The Strange Career of German Religious Influence in America


Johann Neander

Ralph Keen is writing for us this week from the annual meeting of the American Society of Church History in New York City.  Keen is Arthur J. Schmitt Foundation Chair of Catholic Studies and Professor of History at the University of Illinois-Chicago. In 2018 he was president of the ASCH.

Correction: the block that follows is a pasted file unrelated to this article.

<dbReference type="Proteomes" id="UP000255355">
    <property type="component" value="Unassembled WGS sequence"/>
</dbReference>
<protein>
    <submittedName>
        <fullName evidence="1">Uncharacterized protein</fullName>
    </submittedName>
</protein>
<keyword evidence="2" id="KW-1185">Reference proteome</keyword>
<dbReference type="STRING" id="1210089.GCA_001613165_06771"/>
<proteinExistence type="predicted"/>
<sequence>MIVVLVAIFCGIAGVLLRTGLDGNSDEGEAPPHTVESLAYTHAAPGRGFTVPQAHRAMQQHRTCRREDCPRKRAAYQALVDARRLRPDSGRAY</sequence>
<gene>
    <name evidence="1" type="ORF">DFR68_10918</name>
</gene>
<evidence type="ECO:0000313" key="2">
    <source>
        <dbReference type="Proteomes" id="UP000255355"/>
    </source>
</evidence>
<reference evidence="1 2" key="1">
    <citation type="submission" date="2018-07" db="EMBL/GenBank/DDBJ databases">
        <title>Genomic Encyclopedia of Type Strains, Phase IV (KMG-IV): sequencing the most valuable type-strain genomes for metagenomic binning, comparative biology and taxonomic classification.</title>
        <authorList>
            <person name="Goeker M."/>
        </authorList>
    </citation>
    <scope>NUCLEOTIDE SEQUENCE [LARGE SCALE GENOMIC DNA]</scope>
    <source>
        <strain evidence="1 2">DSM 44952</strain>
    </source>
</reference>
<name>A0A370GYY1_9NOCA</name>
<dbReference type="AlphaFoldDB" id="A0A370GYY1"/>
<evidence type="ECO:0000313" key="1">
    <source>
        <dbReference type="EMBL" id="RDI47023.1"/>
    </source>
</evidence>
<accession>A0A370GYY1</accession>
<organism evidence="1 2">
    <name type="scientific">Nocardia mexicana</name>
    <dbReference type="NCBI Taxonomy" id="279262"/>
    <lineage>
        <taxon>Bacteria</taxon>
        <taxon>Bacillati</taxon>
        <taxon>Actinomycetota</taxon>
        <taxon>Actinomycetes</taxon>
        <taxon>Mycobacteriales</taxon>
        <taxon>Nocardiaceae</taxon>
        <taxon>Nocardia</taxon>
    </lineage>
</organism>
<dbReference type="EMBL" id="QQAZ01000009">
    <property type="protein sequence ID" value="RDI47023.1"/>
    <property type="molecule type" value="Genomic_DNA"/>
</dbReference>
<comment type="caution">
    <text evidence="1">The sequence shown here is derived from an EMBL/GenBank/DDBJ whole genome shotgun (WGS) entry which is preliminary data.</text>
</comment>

The session on the influence of German theology in the US brought to light new details about the reception of Johann August Neander and August Tholuck. Annette Aubert (Westminster Seminary) discussed the work of Neander, considered by many at the time as a founder of modern church history, author of a history that appeared in numerous American editions. Neander’s adoption of rigorous historical method, and his attempt to reconcile tradition and innovation, encountered resistance from more conservative seminaries. David Komline (Western Seminary) described a controversy over whether Tholuck was a universalist, a question that engaged Baptists, Congregationalists, Lutherans and Unitarians and that led some in these camps to claim (and others to deny) that universalism had become the theological orthodoxy in Germany. Tholuck himself tried to clarify his position in letters, with mixed success. Joel Iliff (Baylor) gave an account of Tholuck’s reception in the antebellum South, with attention to Tholuck’s history of rationalism and it’s role in shaping how many Southern theologians understood the task of theology. For them, Tholuck represented the union of piety and scientific biblical scholarship. Iliff pointed out that Tholuck was seen by some as a second Luther or Calvin. Aubert’s paper had a similar observation about the prominence (at the time) of Neander, whose supporters considered him a second Reformer.